To state that polarization threatens democracy, even as it might add to a single politician’s popularity, is not the same as deeming the breakdown of democracy as desirable. But it is important to remind everyone of the old maxim that describes democracy as a system wherein ‘the majority has its way, and the minority gets its say.’ If the majority has a tendency to be intolerant of the minority’s right to have its say, as has often been the case in Pakistan, half of democracy’s essence is denied. Once the minority figures out a way to deny the majority’s right to have its way, the end of democracy arrives. Today, Pakistan seems to be witnessing both prongs of failure of democracy at work.

Democracy requires a civil opposition as much as a government limited by norms and rules, and Pakistan currently has neither. The judiciary is unable to resolve disputes because it is also polarized and has become politicized over the decades. Past experience suggests that recent developments have, at best, prolonged hybrid rule or, at worst, paved the way for another extra-constitutional intervention. Either way, the prospect of full democracy has been indefinitely postponed due to the polarized environment.

As a political system, democracy functions best in an environment of compromise and mutual respect. It requires adherence to the ethic of sport. Many parties and individuals contend for popular support, the winners form the government, and the losers sit in opposition, but only until the next round. Unfortunately, Pakistani politics functions under the ethic of war. One side sets out to vanquish the other and losers are seen as having no rights.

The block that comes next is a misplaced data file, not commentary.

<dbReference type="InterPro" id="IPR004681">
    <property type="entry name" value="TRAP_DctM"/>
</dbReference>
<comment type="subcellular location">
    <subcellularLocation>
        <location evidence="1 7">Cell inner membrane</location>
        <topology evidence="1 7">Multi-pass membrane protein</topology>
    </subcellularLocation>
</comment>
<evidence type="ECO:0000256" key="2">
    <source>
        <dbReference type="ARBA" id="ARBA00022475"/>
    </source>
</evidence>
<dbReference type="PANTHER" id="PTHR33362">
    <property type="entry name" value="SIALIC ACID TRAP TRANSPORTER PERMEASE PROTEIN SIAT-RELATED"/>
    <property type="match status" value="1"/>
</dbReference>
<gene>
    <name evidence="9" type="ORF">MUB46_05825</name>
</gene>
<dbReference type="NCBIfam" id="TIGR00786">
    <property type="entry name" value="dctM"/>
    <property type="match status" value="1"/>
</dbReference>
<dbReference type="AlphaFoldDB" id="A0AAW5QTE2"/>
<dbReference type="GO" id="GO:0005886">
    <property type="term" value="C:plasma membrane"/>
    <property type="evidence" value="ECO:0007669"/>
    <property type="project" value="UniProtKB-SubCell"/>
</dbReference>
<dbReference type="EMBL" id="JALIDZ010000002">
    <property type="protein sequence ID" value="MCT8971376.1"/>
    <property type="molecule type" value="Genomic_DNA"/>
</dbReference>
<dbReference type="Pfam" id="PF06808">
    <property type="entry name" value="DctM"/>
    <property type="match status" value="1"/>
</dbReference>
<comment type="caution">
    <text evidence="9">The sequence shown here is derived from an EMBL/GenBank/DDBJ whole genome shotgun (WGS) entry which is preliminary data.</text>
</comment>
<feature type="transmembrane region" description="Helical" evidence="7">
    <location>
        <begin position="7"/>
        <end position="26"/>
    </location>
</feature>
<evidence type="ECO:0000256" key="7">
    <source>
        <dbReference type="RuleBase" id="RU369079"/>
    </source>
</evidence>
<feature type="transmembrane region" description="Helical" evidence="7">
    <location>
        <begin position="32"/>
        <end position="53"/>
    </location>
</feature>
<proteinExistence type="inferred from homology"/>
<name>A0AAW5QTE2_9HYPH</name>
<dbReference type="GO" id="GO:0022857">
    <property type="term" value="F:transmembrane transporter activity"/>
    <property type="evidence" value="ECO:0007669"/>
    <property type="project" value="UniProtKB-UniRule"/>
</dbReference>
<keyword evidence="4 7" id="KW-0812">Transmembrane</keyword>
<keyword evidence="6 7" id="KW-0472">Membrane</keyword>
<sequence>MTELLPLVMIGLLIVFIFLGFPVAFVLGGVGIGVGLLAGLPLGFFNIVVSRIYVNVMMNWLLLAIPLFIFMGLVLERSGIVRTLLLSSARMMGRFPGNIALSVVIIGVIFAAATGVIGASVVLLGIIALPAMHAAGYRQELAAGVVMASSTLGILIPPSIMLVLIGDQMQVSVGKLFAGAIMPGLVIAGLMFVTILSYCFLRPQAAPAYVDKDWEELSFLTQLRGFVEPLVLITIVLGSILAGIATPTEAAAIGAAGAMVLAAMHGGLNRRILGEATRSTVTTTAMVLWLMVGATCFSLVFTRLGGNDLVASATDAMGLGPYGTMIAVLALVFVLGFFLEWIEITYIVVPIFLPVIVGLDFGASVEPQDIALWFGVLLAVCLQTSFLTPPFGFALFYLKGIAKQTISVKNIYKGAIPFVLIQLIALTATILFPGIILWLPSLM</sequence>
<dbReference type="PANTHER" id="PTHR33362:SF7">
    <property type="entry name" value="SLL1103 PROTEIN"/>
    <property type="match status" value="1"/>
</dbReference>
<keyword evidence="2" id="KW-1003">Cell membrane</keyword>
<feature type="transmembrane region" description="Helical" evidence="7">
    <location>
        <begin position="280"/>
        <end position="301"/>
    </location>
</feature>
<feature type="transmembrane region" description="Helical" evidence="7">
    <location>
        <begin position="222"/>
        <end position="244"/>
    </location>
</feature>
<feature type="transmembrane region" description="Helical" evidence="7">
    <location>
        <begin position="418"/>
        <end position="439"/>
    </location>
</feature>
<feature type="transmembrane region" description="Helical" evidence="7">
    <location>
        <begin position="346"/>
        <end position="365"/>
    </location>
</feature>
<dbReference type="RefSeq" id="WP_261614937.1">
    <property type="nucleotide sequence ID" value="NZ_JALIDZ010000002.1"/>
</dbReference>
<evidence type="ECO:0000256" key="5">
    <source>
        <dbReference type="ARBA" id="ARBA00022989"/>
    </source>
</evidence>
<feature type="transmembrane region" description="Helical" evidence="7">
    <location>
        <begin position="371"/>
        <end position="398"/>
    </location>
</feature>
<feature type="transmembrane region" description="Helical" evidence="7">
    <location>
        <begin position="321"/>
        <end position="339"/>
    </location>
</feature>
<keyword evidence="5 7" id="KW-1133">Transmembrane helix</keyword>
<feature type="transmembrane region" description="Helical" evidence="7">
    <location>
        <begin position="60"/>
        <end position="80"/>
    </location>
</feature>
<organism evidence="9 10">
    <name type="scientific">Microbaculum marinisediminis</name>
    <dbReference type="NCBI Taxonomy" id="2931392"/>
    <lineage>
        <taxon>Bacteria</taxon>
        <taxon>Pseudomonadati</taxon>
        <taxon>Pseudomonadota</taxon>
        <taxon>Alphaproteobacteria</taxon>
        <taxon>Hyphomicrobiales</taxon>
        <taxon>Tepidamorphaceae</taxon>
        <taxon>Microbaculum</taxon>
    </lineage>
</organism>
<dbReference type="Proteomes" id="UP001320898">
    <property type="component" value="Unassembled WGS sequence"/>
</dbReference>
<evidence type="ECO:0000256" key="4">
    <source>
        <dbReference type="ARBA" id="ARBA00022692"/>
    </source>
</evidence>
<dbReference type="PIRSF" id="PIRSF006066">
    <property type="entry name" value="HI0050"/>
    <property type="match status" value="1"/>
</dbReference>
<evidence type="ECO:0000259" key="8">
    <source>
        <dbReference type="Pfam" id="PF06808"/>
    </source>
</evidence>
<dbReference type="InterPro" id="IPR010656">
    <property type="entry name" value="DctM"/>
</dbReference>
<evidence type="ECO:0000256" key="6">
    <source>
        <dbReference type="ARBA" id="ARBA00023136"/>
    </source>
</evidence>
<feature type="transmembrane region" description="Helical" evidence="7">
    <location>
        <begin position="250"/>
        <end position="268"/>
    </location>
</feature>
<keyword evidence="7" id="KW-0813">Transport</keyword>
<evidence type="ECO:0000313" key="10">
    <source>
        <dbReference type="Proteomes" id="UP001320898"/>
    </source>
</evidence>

Democratic contestation for power should involve securing votes on the basis of contending policy ideas, not just appealing to sentiments of an emotive people. If one side wants high taxes on the rich, for example, and the other seeks reduction in taxes across the board as a way of expanding economic activity, there is room for compromise and negotiation. But if political actors paint politics as a battle between good and evil, in which they represent good and the other side evil, then differences become irreconcilable.

The idea, drawn from religion, of political confrontation being a battle between Haq (eternal truth) and Baatil (eternal falsehood) in Pakistan’s political sphere has made compromise impossible and has contributed to the diminished democratic space. But the current march to catastrophe is not inevitable. A grand national bargain, involving all political forces and the all-powerful army, could strengthen constitutional democracy.

The bargain would involve some consensus on three crucial areas – economics, foreign relations, and national security –and agreement on political rules of the game. Politicians would have to accede to working with one another instead of looking for covert deals to undermine each other.

‘The honourable gentleman/lady from the other side’ would have to be the preferred mode of address within parliament, instead of ‘traitor,’ ‘crook,’ ‘thief,’ or ‘dacoit’ at rallies. Cooperation would have to replace confrontation and polarization. But will it happen soon enough to avoid the disaster that awaits Pakistani democracy?

The writer, former ambassador of Pakistan to the US, is Diplomat-in-Residence at the Anwar Gargash Diplomatic Academy in Abu Dhabi and Senior Fellow at the Hudson Institute in Washington DC.